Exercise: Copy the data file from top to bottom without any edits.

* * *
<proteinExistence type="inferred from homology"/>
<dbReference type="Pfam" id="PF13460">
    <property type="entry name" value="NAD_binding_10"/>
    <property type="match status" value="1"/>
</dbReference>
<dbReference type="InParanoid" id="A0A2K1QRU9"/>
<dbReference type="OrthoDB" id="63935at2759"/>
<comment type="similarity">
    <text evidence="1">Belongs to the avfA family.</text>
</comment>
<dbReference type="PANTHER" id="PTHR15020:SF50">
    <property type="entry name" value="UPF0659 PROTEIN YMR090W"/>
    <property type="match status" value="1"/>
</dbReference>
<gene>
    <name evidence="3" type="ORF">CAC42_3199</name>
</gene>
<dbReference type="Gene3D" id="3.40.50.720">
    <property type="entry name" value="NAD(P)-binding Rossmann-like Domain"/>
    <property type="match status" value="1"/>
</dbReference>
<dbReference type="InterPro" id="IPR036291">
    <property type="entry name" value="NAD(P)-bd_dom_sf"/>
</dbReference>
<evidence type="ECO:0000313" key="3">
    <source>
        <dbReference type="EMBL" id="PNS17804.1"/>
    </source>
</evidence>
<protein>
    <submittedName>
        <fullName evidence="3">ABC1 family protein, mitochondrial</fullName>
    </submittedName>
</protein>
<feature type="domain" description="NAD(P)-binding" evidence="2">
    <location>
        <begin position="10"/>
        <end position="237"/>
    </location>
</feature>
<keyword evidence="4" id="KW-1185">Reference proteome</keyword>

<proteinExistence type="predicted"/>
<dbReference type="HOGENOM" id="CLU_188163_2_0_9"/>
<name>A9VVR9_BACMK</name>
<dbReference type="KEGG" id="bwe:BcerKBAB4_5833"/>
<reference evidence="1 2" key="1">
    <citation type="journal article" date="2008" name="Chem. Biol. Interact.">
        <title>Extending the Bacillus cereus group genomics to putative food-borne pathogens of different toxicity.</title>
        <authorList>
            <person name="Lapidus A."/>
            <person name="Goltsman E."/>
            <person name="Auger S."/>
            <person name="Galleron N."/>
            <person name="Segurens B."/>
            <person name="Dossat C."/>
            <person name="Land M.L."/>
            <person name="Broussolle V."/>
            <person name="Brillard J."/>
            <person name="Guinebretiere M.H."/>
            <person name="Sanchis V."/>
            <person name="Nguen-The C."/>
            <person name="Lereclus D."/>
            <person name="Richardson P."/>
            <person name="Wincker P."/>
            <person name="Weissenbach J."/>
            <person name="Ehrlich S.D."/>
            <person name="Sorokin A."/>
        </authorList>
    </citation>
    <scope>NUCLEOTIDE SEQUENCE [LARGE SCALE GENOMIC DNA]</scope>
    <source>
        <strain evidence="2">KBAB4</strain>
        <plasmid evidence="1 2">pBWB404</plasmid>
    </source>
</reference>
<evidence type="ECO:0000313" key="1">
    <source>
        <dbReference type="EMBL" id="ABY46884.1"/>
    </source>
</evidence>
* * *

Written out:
<proteinExistence type="inferred from homology"/>
<dbReference type="Pfam" id="PF13460">
    <property type="entry name" value="NAD_binding_10"/>
    <property type="match status" value="1"/>
</dbReference>
<dbReference type="InParanoid" id="A0A2K1QRU9"/>
<dbReference type="OrthoDB" id="63935at2759"/>
<comment type="similarity">
    <text evidence="1">Belongs to the avfA family.</text>
</comment>
<dbReference type="PANTHER" id="PTHR15020:SF50">
    <property type="entry name" value="UPF0659 PROTEIN YMR090W"/>
    <property type="match status" value="1"/>
</dbReference>
<gene>
    <name evidence="3" type="ORF">CAC42_3199</name>
</gene>
<dbReference type="Gene3D" id="3.40.50.720">
    <property type="entry name" value="NAD(P)-binding Rossmann-like Domain"/>
    <property type="match status" value="1"/>
</dbReference>
<dbReference type="InterPro" id="IPR036291">
    <property type="entry name" value="NAD(P)-bd_dom_sf"/>
</dbReference>
<evidence type="ECO:0000313" key="3">
    <source>
        <dbReference type="EMBL" id="PNS17804.1"/>
    </source>
</evidence>
<protein>
    <submittedName>
        <fullName evidence="3">ABC1 family protein, mitochondrial</fullName>
    </submittedName>
</protein>
<feature type="domain" description="NAD(P)-binding" evidence="2">
    <location>
        <begin position="10"/>
        <end position="237"/>
    </location>
</feature>
<keyword evidence="4" id="KW-1185">Reference proteome</keyword>

<proteinExistence type="predicted"/>
<dbReference type="HOGENOM" id="CLU_188163_2_0_9"/>
<name>A9VVR9_BACMK</name>
<dbReference type="KEGG" id="bwe:BcerKBAB4_5833"/>
<reference evidence="1 2" key="1">
    <citation type="journal article" date="2008" name="Chem. Biol. Interact.">
        <title>Extending the Bacillus cereus group genomics to putative food-borne pathogens of different toxicity.</title>
        <authorList>
            <person name="Lapidus A."/>
            <person name="Goltsman E."/>
            <person name="Auger S."/>
            <person name="Galleron N."/>
            <person name="Segurens B."/>
            <person name="Dossat C."/>
            <person name="Land M.L."/>
            <person name="Broussolle V."/>
            <person name="Brillard J."/>
            <person name="Guinebretiere M.H."/>
            <person name="Sanchis V."/>
            <person name="Nguen-The C."/>
            <person name="Lereclus D."/>
            <person name="Richardson P."/>
            <person name="Wincker P."/>
            <person name="Weissenbach J."/>
            <person name="Ehrlich S.D."/>
            <person name="Sorokin A."/>
        </authorList>
    </citation>
    <scope>NUCLEOTIDE SEQUENCE [LARGE SCALE GENOMIC DNA]</scope>
    <source>
        <strain evidence="2">KBAB4</strain>
        <plasmid evidence="1 2">pBWB404</plasmid>
    </source>
</reference>
<evidence type="ECO:0000313" key="1">
    <source>
        <dbReference type="EMBL" id="ABY46884.1"/>
    </source>
</evidence>